The petty offense calendar can be slow, crowded, and frustrating for those fighting tickets. The procedure, however, often produces deals that are in the defendant's interest when compared to the original fine amount, or with the consequences of a conviction at trial. Remember, moreover, that someone who has received a ticket can always assert the right to go to trial in front of a magistrate.

D.U.I. offenses, and serious drug offenses, do not qualify for the petty offense calendar. These cases begin directly before a federal magistrate.

What will happen at the "Petty Offense Calendar?"
If you have received a ticket and wish to contest your ticket, you will receive a notice giving you a court date on which to appear. In San Francisco, Santa Rosa and San Jose, when you appear on that date, you will not see a judge. In Salinas and McKinleyville, there is a judge present.

At each Petty Offense Calendar, you will have the opportunity to meet with a representative of the United States Attorney’s Office in an effort to settle your ticket. After hearing your side of what happened, the U.S. Attorney’s representative can do one of three things – dismiss the ticket, ask you to pay a fine amount (either reduced or in full) or give you the opportunity to do volunteer hours at a nonprofit for a dismissal of the citation. You can accept or reject the offer to settle your ticket. If the U.S. Attorney’s representative asks you to pay a fine and you pay the fine, it is called a forfeiture of collateral; in the Northern District of California, the fact that you have paid will not be reported to the Department of Motor Vehicles. If you do not agree with what the U.S. Attorney’s representative is asking you to do, you can tell her that you want to exercise your right to go to trial. The clerk of the court or a judge (if present) will schedule the trial date or make arrangements to notify you by letter of your court date for trial. At trial, you can represent yourself, bring your own attorney or ask the judge to appoint the Federal Public Defender's Office. Please keep in mind that if you are found guilty following your trial, it will be considered a conviction and the judge will most likely report it to the Department of Motor Vehicles and/or the state of California.

I received my letter with my court date and I cannot make it on that date. What do I do?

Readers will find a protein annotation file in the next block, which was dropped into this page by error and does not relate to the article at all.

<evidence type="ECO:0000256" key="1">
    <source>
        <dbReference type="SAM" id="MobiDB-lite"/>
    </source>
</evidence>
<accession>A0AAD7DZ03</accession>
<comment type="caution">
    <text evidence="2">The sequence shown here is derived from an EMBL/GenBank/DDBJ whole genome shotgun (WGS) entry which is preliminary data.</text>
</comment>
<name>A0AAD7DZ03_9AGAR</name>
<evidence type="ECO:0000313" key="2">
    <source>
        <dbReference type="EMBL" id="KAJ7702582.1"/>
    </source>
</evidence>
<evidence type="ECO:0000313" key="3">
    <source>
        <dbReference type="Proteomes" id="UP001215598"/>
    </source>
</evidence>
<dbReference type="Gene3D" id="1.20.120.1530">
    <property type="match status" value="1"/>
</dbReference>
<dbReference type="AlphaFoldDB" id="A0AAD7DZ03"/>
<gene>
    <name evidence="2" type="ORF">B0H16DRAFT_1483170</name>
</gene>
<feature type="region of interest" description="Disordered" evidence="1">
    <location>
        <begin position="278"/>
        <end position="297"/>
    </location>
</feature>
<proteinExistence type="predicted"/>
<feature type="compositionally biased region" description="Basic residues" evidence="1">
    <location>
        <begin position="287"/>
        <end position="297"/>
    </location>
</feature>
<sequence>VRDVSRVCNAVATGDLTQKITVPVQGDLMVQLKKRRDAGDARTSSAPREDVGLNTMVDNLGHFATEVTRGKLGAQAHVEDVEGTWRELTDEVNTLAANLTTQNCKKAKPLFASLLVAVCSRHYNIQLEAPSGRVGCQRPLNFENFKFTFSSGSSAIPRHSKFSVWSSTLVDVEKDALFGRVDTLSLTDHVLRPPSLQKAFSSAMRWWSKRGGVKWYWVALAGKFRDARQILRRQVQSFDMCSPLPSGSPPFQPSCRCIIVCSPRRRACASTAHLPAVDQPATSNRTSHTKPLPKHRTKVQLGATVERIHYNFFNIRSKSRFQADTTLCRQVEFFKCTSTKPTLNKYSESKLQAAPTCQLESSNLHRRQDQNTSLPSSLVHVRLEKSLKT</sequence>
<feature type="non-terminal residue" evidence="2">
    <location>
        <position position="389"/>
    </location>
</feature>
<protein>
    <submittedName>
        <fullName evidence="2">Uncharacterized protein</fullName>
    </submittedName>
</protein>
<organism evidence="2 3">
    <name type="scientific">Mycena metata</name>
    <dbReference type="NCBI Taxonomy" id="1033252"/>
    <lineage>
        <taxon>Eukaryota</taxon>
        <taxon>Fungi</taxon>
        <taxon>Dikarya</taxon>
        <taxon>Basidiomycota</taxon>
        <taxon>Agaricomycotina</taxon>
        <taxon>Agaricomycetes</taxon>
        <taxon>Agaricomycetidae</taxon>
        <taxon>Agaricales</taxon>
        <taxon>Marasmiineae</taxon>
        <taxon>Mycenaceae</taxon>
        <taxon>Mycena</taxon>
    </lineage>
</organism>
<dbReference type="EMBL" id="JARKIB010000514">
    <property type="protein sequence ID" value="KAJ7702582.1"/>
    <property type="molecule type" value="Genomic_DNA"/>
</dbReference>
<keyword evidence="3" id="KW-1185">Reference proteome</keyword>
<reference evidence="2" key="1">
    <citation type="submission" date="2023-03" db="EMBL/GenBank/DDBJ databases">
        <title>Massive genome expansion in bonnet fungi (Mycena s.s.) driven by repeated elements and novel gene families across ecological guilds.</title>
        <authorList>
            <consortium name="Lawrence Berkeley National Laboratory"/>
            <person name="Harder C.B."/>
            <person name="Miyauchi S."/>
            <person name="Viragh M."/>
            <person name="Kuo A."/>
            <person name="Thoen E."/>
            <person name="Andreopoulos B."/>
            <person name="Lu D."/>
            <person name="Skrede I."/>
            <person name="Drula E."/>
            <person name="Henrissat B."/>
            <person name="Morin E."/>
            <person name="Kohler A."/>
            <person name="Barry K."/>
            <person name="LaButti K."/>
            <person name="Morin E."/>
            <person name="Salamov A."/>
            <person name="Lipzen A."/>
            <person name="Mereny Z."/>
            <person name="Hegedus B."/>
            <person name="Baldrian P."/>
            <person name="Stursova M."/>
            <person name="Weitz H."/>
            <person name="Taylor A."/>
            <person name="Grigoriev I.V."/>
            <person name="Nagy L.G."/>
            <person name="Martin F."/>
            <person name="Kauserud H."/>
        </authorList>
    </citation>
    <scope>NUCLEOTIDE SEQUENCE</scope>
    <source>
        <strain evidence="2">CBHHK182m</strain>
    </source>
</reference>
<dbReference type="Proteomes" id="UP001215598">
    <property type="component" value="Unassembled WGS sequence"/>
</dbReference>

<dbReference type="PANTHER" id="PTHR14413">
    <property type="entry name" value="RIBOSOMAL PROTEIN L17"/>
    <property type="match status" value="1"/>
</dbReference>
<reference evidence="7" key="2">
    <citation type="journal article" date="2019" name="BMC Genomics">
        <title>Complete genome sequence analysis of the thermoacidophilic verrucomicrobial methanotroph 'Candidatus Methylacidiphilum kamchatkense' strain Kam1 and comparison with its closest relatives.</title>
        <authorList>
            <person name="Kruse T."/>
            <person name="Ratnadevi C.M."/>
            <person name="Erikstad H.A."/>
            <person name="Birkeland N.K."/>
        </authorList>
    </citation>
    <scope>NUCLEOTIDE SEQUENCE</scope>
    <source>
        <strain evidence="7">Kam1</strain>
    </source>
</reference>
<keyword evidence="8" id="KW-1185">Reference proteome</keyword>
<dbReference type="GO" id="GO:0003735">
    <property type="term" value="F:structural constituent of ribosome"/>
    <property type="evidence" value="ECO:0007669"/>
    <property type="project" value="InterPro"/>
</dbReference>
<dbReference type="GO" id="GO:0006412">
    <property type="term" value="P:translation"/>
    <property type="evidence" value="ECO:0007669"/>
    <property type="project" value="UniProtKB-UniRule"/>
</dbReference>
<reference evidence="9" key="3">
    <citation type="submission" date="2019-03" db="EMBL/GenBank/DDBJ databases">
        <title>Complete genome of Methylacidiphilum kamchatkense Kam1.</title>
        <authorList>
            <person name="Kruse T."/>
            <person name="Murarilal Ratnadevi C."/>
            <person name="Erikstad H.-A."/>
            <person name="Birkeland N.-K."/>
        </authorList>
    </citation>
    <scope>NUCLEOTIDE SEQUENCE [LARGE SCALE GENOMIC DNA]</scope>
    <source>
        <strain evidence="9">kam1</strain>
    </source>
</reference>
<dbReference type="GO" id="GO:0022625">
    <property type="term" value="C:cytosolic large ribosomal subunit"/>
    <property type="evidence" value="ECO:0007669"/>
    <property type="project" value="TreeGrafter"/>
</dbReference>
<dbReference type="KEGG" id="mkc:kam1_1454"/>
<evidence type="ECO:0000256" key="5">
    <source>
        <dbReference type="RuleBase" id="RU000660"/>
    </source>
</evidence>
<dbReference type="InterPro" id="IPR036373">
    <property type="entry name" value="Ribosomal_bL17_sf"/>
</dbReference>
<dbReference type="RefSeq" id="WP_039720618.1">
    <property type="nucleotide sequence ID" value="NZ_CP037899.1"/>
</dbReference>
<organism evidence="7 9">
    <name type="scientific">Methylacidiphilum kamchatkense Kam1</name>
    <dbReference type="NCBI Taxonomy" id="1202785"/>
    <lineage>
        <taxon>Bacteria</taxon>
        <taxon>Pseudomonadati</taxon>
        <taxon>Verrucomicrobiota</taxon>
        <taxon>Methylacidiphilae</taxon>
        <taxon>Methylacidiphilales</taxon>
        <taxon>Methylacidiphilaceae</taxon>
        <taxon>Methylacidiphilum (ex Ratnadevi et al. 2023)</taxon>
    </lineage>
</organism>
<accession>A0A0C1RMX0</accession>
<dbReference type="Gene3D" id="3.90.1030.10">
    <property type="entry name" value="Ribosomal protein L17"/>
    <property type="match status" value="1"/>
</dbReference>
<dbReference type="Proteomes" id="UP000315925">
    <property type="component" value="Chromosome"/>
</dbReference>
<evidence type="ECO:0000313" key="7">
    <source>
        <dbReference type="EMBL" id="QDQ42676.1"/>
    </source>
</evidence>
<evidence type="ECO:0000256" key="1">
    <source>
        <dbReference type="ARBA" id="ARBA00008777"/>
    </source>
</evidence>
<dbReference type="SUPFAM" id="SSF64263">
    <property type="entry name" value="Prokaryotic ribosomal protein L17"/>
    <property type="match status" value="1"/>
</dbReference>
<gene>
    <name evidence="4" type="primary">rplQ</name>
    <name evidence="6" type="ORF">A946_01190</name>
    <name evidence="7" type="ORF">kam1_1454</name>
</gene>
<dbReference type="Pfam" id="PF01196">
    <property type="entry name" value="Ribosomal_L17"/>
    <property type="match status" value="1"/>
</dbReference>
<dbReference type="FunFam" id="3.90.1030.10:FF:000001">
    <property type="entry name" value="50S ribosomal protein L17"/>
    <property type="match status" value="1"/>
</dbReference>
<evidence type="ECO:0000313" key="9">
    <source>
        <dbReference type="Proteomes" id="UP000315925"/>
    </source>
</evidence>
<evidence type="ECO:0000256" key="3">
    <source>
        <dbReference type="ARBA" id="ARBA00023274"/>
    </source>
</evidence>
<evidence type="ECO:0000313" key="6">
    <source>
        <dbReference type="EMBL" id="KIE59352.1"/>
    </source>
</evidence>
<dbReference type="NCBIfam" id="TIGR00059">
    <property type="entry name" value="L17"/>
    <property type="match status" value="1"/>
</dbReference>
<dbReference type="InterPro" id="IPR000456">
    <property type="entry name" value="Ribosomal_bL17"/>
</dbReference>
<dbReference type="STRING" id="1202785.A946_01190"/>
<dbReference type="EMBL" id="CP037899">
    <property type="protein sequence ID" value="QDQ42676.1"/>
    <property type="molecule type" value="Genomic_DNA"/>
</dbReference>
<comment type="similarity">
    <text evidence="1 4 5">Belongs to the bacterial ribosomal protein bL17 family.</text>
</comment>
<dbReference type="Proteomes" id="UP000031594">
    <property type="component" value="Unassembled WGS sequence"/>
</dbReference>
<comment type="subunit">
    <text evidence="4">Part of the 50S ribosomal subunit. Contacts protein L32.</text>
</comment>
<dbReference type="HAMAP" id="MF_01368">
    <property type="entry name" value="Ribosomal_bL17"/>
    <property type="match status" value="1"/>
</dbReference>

You should call the clerk’s office in the appropriate location right away and ask to reschedule your court date before your scheduled court date:

  • San Francisco 415.522.2149

  • Eureka and Santa Rosa 707.445.3612

  • Salinas and San Jose 408.916.2230

Can I get a payment plan or community service?
You must appear at your court date in order to request either a payment plan or completion of volunteer work/community service in lieu of a fine. Volunteer work is an option only at the San Francisco, Santa Rosa and McKinleyville courts; the representative of the U.S. Attorney's Office does not offer volunteer work as an option in San Jose or Salinas. The All volunteer work must be done at a nonprofit or not-for-profit, generally an agency that helps people and does so for free. Examples include a school, a recreation center, library or a Food Bank, for instance. Volunteer work that directly benefits a religious organization is not permitted but working with a religious organization to feed the homeless, for example, is permitted. Once the volunteer hours are completed and the required paperwork turned in, the ticket will be dismissed.

Petty Offenses

Have you received a citiation related to an offense in a National Park or the Presidio?

Felony Offenses

Have you been charged with a federal felony?

parole, early termination of supervised release, and treaty transfer

Do you have questions about federal parole, early termination of supervised release, or dealing with a treaty transfer?